Seven intelligence agencies participated in a report concluding that the mysterious ailment isn’t caused by America’s adversaries
BY NIKKI MCCANN RAMIREZ MARCH 1, 2023
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A REPORT CREATED with the participation of seven intelligence agencies concluded that the so-called “Havana Syndrome” afflicting various intelligence officers was not caused by weaponized energy waves. The report, details of which were described to The Washington Post, debunks theories that the mysterious illness was the result of purposeful actions taken by a foreign government, or the byproduct of covert surveillance techniques.
“Havana Syndrome” is the term used to describe a set of unexplained symptoms reported by hundreds of diplomats and intelligence workers stationed at foreign embassies. The symptoms, which range from headaches, to acute tinnitus, to cognitive impairment, were first reported by American diplomats stationed in Havana, Cuba, in 2016. Cases were brought forward by Americans stationed in various other countries, including Austria, China, Russia, Poland, and Taiwan.
According to the Post, intelligence officials were unable to identify commonalities between the afflicted that would establish a pattern between cases. Geographic data indicated that it was unlikely an “energy weapon” was used against affected personnel, not least because several of the affected were working in enclosed facilities with no “direct line of sight” to them at the time of the theoretical attacks.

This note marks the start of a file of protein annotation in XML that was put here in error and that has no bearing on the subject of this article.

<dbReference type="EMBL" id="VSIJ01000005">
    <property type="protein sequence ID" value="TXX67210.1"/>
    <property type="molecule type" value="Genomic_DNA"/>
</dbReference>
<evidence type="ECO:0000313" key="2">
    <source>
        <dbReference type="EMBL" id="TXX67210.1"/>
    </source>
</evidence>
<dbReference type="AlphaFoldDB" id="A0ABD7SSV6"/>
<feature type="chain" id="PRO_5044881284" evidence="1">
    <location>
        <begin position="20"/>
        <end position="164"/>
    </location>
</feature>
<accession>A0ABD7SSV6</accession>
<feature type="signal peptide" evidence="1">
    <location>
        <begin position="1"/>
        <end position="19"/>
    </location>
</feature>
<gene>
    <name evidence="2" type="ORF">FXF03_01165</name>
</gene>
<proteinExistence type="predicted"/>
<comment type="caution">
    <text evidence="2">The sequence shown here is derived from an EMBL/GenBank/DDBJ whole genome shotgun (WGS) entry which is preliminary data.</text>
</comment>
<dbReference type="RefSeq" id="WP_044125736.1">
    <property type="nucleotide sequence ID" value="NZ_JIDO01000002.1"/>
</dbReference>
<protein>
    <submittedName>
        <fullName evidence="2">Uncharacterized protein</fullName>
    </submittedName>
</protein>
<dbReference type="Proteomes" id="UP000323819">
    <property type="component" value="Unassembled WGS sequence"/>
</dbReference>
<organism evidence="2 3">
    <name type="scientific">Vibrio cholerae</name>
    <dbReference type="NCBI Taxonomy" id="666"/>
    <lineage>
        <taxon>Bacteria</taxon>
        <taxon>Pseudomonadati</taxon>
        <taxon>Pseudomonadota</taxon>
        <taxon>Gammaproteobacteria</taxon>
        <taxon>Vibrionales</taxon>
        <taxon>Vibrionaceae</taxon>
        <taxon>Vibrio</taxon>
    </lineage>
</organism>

“There was nothing,” an official told the Post. Despite years of investigation the intelligence community could not identify any link between a foreign nation’s activities and the symptoms, but maintain that future evidence could reshape their assessment.
Despite initial concerns from lawmakers and intelligence officers that the syndrome had been caused by foreign attacks on diplomats, intelligence agencies have tamped down their rhetoric, admitting in recent years that their initial theories were likely unfounded. A declassified State Department report concluded in 2018 that the “idea that these were attacks intended to cause injury is supported neither by a smoking gun nor by clearly identified victims.” In January of last year the CIA indicated that throughout the course of its investigation it had found “plausible, alternate explanations” outside of an attack for the majority of Havana Syndrome cases.
One of those possible alternative explanations was that crickets, not a supersonic weapon, were the cause of the syndrome.
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